Presentation on theme: "An Investigation of the Therac-25 Accidents Nancy G. Leveson Clark S. Turner IEEE, 1993 Presented by Jack Kustanowitz April 26, 2005 University of Maryland."— Presentation transcript:
An Investigation of the Therac-25 Accidents Nancy G. Leveson Clark S. Turner IEEE, 1993 Presented by Jack Kustanowitz April 26, 2005 University of Maryland
2 Overview What happened Accident history Development history Technical problems Company responses Lessons learned Ethical questions Resources
University of Maryland3 What Happened Between June 1985 and January 1987, 6 known accidents involving massive overdoses, causing death & serious injury
University of Maryland4 Accident History June : First overdose July-Dec 1985: Two more overdoses, patient sues AECL and hospital, two requests for modifications Jan-Feb 1986: Denial of possibility of overdose Mar-Apr 1986: Two more overdoses, software blamed May-Dec 1986: FDA declares Therac-25 defective, CAPs (Corrective Action Plans) sent back and forth between FDA and AECL. First Therac-25 user group meeting. Jan 1987: Sixth overdose Feb-July 1987: More CAPs back and forth until fifth revision of CAP sent to FDA Nov 1988: Final safety analysis report issued Grueling first-hand descriptions of what it felt like to get a massive radiation overddose
University of Maryland5 Development History Therac-6: 6 MeV accelerator for x-rays Therac-20: 20 MeV dual-mode (x-rays or electrons) Separate hardware interlocks Therac-25: 25 MeV dual-mode All safeguards done in software Testing “Unit and software testing was minimal, with most effort directed at the integrated system test” Software written in assembly on a PDP-11
University of Maryland6 The Operator Interface
University of Maryland7 The Operator Interface At first, operator needed to enter information at the treatment table, and then re-enter at a console in the control room Operators complained; safeguard was removed Error codes are reported on the screen with no English explanation Example: (East Texas Cancer Center) “Malfunction 54” reported, caused by “dose input 2”. An AECL technician testified that “does input 2” means the dose delivered was either too high or too low (!) “Treatment Pause” after non-critical error, which operator can ignore by pressing “P” Causes operators to become insensitive to errors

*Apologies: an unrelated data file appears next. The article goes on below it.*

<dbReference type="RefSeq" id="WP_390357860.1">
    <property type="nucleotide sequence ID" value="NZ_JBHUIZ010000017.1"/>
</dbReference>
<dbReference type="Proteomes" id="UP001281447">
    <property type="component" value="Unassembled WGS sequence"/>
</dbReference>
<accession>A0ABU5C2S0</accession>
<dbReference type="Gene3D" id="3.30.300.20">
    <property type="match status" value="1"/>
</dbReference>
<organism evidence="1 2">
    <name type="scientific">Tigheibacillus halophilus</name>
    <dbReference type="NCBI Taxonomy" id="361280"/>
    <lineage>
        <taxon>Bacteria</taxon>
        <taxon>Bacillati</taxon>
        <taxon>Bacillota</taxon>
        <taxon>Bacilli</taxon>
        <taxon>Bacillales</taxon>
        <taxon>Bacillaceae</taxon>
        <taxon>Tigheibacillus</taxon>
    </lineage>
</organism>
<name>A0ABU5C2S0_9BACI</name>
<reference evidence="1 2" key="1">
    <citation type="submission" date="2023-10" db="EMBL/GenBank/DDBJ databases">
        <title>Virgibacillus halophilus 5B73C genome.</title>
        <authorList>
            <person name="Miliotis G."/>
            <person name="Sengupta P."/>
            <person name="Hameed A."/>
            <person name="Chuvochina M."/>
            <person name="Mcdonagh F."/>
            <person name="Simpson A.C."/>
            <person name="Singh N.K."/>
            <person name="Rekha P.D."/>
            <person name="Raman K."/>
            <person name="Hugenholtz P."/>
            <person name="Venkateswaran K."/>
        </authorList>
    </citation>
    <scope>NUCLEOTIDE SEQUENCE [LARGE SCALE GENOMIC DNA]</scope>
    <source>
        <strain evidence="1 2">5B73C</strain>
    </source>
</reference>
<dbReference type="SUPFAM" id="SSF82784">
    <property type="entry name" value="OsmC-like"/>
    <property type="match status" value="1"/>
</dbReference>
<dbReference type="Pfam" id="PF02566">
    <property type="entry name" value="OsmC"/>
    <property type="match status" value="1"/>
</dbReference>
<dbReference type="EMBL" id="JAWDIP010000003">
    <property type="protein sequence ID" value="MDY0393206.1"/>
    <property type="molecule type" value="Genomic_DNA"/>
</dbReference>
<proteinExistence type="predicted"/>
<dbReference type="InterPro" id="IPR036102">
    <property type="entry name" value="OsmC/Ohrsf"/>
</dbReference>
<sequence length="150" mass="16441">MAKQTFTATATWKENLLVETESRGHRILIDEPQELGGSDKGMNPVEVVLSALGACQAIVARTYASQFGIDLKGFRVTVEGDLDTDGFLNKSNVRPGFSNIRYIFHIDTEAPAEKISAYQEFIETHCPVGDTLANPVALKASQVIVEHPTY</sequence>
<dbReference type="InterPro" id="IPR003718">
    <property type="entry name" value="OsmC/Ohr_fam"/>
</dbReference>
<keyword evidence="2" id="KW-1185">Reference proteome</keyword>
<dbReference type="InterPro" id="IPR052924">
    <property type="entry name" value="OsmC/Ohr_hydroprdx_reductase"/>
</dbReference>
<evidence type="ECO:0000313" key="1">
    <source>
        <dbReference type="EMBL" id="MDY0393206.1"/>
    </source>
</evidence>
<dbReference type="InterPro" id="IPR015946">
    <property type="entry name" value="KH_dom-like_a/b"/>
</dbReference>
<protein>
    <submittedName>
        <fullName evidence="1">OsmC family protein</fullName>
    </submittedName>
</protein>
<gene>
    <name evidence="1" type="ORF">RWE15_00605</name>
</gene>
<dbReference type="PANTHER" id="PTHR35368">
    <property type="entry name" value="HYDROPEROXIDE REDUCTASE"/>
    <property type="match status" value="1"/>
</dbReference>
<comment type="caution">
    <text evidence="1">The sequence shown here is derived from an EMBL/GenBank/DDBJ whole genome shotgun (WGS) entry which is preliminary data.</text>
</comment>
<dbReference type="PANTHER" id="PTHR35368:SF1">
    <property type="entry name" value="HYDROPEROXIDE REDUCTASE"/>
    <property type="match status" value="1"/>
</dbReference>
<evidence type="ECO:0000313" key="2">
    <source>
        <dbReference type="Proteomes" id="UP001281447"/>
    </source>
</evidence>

University of Maryland8 Example Bugs Data Entry Bug Setting the bending magnets takes 8 seconds “Delay” subroutine uses shared memory with the data entry subroutine So data changes within 8 seconds will be wiped out when Delay exits! Causes bugs that only show up with proficient users who do data entry in <8 seconds Set-Up Test Bug On every 256 th pass through Set-Up (one-byte counter), the upper collimator is not checked Problem if operator hits “set” exactly when counter rolls over to 0 These kinds of bugs are notoriously difficult to track down
University of Maryland9 AECL Responses Denial “We did not believe that there could have been any accelerator malfunction” Incremental, local band-aid fixes Example: “P” key removed to prevent operators from ignoring warnings Dragging feet, doing minimum of FDA’s requests Perhaps justified? See ethics discussion… Knee-jerk responses – fix the bugs as they are reported Difficulty reproducing bugs (that only happened once in several hundred runs)
University of Maryland10 Lessons: General Focusing on particular software bugs is not the way to make a safe system Assumption that fixing one error would prevent further accidents “There is always another software bug” It is a bad idea to remove independent hardware interlocks, and to believe too much in software Assume software will fail, and handle that properly, rather than trying to write “perfect” software Don’t believe in numerical claims “Risk assessment can be like the captured spy: if you torture it long enough, it will tell you anything you want to know” Record the reasons for design decisions (like duplicate data entry) Design for the worst case Don’t enhance usability at the expense of safety Power of user groups to cause change when companies drag their feet
University of Maryland11 Lessons: Software Engineering Documentation should not be an afterthought Establish QA practices & standards Keep designs simple Design audit trails and logging from the beginning Perform extensive testing and formal analysis at the module and software level, rather than relying on system-level testing Summary of this course!
University of Maryland12 Ethical Questions 500 patients treated in East Texas before first serious accident Too much government oversight slows progress If 1 person was getting hurt for every 1000 helped, would you take the machine out of use? How about 1:100? 1:10000? Where’s the line?
University of Maryland13 Resources 1435/notes/Therac-25/SouthPark/01.htm